Author Topic: Dr. Robert Dunstan  (Read 888 times)

BorisR

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Dr. Robert Dunstan
« on: February 15, 2022, 04:52:03 AM »
Can anyone tell me about Dr. Robert Dunstan? About citrus growers Brown, Chapman, Nagle, you can find at least some grains of information. I didn't find anything about Dunstan, except that he is from Gainesville, FL. As far as I understand, judging by the names, he is the author of "Dunstan citrumelo" and "Dunstan Honey Mandarin"? And the synonym of the latter is probably "Honey Changsha", the seeds of which I got last fall. Who is familiar with the origin of these varieties, or who knows anything about Robert Dunstan? Are his other creations known?

kumin

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Re: Dr. Robert Dunstan
« Reply #1 on: February 15, 2022, 05:28:37 AM »
https://chestnuthilloutdoors.com/learning-center/dr-robert-t-dunstan/
This may your person of interest. He was a very active plant breeder, involved in grape and American Chestnut breeding among other pursuits. He lived at a time when people seemed to be larger than life. Perhaps social media has allowed us to become bland and jaded?

BorisR

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Re: Dr. Robert Dunstan
« Reply #2 on: February 15, 2022, 06:14:57 AM »
Thank you, kumin! Apparently I wasn't looking there (mostly on citrus forums). So he's the creator of Dunstan Citrumelo and Honey Changsha? Did I draw the right conclusions? Because there is also very little information about the origin of these varieties.

kumin

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Re: Dr. Robert Dunstan
« Reply #3 on: February 15, 2022, 06:18:42 AM »
Unless there was a doppelganger I think he's the same "amateur" breeder. Seriously dedicated enthusiasts may lack the credentials, but have historically been great achievers.

Galatians522

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Re: Dr. Robert Dunstan
« Reply #4 on: February 16, 2022, 10:04:26 PM »
Yes, he is responsible for the Dunstan Citrimelo. I have never heard of the mandarin. He is also in a way responsible for the Southern Home hybrid grape. His "impossible" hybrid material was given to Bob Zehnder who continued the work and eventually gave seed from some of his hybrids to Dr. Mortensen at the University of Florida. Mortensen grew the seed out selfed the best selection and from that seed grew the Southern Home grape which he patented. Neither Zehnder nor Dunstan are ever mentioned in the write up about the grape's development.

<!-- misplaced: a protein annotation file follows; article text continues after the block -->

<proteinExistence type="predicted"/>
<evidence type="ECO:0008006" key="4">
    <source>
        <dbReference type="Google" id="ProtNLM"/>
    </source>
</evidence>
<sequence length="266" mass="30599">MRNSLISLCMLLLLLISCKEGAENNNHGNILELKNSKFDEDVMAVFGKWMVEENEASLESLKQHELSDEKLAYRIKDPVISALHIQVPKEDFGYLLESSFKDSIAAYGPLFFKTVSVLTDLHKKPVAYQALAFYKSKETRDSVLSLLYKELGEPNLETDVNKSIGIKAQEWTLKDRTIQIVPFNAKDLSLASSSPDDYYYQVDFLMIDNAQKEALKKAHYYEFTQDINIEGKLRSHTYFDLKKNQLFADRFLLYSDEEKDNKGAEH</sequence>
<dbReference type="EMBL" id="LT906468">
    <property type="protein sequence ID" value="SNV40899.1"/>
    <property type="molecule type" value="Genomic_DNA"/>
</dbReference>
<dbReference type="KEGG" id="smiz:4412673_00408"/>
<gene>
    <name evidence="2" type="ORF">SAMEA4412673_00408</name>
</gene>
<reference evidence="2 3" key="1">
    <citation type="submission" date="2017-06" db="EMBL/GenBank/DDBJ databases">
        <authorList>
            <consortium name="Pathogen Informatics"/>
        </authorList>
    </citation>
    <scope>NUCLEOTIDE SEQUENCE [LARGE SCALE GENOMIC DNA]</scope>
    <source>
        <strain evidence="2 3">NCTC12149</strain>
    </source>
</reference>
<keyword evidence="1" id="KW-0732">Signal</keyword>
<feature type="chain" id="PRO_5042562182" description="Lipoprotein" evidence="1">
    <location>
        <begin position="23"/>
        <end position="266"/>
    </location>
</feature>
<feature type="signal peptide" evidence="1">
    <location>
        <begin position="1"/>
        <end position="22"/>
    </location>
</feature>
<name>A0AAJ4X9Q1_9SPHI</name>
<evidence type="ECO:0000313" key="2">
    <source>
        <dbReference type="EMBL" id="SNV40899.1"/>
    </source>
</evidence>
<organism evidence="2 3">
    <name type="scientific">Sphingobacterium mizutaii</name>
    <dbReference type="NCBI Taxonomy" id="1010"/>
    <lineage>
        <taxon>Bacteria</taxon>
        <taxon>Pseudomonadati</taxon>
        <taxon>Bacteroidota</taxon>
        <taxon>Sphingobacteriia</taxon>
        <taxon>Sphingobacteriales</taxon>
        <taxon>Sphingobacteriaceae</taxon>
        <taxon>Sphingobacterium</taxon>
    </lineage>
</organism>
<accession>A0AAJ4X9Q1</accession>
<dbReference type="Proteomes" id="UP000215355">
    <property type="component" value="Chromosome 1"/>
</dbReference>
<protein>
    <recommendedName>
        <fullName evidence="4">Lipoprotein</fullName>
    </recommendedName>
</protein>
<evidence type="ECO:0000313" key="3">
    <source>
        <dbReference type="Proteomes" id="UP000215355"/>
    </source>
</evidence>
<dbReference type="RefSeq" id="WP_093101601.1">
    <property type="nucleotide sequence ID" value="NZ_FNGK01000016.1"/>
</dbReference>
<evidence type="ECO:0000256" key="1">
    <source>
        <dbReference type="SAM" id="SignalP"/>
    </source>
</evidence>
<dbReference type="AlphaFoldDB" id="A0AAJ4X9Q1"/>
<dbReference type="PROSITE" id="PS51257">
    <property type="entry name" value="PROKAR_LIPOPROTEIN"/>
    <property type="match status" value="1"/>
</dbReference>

Pandan

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Re: Dr. Robert Dunstan
« Reply #5 on: February 17, 2022, 01:18:24 AM »
Yes, he is responsible for the Dunstan Citrimelo. I have never heard of the mandarin. He is also in a way responsible for the Southern Home hybrid grape. His "impossible" hybrid material was given to Bob Zehnder who continued the work and eventually gave seed from some of his hybrids to Dr. Mortensen at the University of Florida. Mortensen grew the seed out selfed the best selection and from that seed grew the Southern Home grape which he patented. Neither Zehnder nor Dunstan are ever mentioned in the write up about the grape's development.
more on the fella here:
http://floridagrapes.com/dunstan/dunstanbio.html
"They said it couldn’t be done.
But Bob Dunstan did it.
And they began to call him a “Southern Luther Burbank.”
He successfully crossed the sturdy native American Muscadine
(Muscadinia rotundifolia) with the fancy elite European table “bunch” grape
(Vitis vinifera) - to create the basis for a whole new burgeoning grape
agribusiness in Florida, his adopted state."
What an inspiration

BorisR

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Re: Dr. Robert Dunstan
« Reply #6 on: February 17, 2022, 03:59:17 AM »
I have never heard of the mandarin.
It was also interesting to discuss, given that neither "Honey Changsha" nor "Dunstan Honey Orange" have ever been mentioned on this forum.
There is a little mention of Honey Changsha here.
There are eyeckr mentions on the old citrusgrowers. There is a mentions on "Virginia Fruit Grower" YouTube channel.